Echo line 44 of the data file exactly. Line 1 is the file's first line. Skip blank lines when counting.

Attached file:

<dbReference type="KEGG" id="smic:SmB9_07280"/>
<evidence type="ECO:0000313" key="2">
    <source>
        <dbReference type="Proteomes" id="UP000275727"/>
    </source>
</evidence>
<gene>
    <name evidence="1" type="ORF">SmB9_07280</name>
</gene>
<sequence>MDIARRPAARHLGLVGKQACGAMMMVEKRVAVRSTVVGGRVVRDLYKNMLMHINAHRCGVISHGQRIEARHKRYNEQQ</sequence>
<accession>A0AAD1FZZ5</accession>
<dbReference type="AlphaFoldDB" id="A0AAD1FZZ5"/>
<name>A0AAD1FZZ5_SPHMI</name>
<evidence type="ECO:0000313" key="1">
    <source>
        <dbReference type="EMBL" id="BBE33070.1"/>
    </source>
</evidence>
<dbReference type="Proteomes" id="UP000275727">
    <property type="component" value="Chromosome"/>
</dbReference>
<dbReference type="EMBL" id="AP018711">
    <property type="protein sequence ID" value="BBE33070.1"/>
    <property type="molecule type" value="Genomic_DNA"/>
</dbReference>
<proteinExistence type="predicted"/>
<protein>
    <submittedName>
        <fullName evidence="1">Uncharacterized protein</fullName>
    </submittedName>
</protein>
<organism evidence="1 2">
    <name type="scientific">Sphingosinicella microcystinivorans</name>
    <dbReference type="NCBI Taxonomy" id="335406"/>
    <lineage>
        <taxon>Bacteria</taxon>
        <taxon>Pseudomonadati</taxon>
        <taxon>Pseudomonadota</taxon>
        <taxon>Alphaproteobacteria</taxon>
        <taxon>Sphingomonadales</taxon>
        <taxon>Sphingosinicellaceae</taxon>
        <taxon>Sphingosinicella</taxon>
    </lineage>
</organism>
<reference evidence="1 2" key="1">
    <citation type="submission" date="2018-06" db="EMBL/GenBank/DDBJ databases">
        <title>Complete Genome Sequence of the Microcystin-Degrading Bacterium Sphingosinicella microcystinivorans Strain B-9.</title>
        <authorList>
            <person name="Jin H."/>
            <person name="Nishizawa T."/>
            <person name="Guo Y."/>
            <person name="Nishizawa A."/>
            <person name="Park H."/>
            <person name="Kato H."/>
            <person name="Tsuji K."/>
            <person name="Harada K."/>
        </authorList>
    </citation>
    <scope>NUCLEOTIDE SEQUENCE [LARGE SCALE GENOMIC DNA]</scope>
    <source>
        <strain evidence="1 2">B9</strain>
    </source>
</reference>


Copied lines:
</organism>